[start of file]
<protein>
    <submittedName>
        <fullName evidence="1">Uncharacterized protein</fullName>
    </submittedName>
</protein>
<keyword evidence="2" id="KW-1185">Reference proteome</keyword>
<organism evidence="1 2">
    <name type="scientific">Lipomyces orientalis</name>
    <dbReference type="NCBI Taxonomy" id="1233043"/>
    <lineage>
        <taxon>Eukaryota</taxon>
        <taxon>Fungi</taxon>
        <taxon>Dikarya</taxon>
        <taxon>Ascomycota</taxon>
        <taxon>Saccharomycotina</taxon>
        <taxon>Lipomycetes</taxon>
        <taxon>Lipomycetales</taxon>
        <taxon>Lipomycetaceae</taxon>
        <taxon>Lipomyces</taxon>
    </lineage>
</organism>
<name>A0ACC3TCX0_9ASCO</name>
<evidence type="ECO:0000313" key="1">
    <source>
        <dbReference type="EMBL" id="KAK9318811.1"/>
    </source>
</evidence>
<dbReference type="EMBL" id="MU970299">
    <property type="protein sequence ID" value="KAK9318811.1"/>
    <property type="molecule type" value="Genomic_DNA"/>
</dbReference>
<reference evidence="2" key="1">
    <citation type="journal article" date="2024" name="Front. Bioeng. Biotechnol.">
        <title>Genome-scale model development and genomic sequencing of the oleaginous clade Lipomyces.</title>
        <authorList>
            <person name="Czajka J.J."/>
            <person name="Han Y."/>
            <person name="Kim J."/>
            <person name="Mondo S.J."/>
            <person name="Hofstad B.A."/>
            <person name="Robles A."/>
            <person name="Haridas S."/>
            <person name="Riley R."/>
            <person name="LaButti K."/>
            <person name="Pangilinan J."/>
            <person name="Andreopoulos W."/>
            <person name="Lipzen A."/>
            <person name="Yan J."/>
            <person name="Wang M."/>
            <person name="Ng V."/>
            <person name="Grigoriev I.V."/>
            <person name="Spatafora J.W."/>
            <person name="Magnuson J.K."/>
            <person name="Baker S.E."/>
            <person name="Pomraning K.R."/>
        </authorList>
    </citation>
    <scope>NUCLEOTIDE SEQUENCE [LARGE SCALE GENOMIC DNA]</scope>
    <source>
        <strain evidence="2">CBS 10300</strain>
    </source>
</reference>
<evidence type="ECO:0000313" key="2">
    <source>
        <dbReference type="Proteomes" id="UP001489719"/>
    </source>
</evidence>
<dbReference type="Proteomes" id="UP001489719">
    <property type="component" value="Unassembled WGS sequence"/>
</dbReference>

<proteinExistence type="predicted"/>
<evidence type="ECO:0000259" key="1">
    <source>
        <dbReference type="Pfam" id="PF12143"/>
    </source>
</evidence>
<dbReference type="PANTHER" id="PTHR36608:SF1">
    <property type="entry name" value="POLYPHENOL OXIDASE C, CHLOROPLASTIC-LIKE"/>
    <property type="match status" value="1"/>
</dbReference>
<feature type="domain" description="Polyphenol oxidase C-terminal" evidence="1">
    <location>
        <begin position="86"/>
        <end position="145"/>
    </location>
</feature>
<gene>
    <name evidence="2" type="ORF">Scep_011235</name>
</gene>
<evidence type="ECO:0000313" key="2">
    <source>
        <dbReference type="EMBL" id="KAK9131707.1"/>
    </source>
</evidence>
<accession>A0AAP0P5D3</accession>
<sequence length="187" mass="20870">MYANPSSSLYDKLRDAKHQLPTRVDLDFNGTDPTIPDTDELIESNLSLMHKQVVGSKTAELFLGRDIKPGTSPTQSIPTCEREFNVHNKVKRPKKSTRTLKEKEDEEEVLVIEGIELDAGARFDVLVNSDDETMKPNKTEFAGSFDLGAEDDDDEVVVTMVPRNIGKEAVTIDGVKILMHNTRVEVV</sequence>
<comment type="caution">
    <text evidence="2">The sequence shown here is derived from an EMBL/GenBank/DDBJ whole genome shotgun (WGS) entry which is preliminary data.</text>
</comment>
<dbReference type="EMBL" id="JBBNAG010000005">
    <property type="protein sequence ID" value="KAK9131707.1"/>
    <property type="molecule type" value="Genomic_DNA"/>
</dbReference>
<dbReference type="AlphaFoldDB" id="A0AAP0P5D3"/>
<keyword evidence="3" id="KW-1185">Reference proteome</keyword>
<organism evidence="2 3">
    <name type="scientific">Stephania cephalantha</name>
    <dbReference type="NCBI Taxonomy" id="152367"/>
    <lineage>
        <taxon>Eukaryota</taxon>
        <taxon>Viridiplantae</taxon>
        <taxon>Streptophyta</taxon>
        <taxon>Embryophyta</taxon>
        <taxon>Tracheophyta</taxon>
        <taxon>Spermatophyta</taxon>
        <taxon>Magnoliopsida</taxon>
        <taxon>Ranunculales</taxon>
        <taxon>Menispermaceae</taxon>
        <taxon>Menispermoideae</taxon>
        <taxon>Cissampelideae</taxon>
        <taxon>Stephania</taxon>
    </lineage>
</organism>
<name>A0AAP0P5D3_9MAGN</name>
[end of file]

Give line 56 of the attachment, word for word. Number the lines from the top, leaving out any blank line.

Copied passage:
        </authorList>